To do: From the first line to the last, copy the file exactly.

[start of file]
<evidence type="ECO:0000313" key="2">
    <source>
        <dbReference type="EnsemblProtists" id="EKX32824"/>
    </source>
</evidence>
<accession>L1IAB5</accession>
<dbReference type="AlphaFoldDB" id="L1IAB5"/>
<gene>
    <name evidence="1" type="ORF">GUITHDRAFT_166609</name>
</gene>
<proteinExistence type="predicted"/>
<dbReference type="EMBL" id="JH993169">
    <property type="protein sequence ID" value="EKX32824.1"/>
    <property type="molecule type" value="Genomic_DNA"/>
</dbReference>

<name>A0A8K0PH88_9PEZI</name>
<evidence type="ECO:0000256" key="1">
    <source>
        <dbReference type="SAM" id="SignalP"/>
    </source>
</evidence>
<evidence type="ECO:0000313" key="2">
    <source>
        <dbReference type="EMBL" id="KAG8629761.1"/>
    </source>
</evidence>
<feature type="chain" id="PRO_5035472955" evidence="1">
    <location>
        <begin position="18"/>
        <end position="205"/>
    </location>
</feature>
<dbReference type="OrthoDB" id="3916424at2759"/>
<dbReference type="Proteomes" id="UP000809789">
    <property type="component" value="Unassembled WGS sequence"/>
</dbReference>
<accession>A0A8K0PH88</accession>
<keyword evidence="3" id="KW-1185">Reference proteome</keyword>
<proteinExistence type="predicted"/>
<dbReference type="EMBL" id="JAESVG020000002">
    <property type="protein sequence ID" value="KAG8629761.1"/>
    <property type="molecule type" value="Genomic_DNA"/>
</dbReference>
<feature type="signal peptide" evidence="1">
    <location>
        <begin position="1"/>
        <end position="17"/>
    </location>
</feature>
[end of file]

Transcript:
<evidence type="ECO:0000313" key="2">
    <source>
        <dbReference type="EnsemblProtists" id="EKX32824"/>
    </source>
</evidence>
<accession>L1IAB5</accession>
<dbReference type="AlphaFoldDB" id="L1IAB5"/>
<gene>
    <name evidence="1" type="ORF">GUITHDRAFT_166609</name>
</gene>
<proteinExistence type="predicted"/>
<dbReference type="EMBL" id="JH993169">
    <property type="protein sequence ID" value="EKX32824.1"/>
    <property type="molecule type" value="Genomic_DNA"/>
</dbReference>

<name>A0A8K0PH88_9PEZI</name>
<evidence type="ECO:0000256" key="1">
    <source>
        <dbReference type="SAM" id="SignalP"/>
    </source>
</evidence>
<evidence type="ECO:0000313" key="2">
    <source>
        <dbReference type="EMBL" id="KAG8629761.1"/>
    </source>
</evidence>
<feature type="chain" id="PRO_5035472955" evidence="1">
    <location>
        <begin position="18"/>
        <end position="205"/>
    </location>
</feature>
<dbReference type="OrthoDB" id="3916424at2759"/>
<dbReference type="Proteomes" id="UP000809789">
    <property type="component" value="Unassembled WGS sequence"/>
</dbReference>
<accession>A0A8K0PH88</accession>
<keyword evidence="3" id="KW-1185">Reference proteome</keyword>
<proteinExistence type="predicted"/>
<dbReference type="EMBL" id="JAESVG020000002">
    <property type="protein sequence ID" value="KAG8629761.1"/>
    <property type="molecule type" value="Genomic_DNA"/>
</dbReference>
<feature type="signal peptide" evidence="1">
    <location>
        <begin position="1"/>
        <end position="17"/>
    </location>
</feature>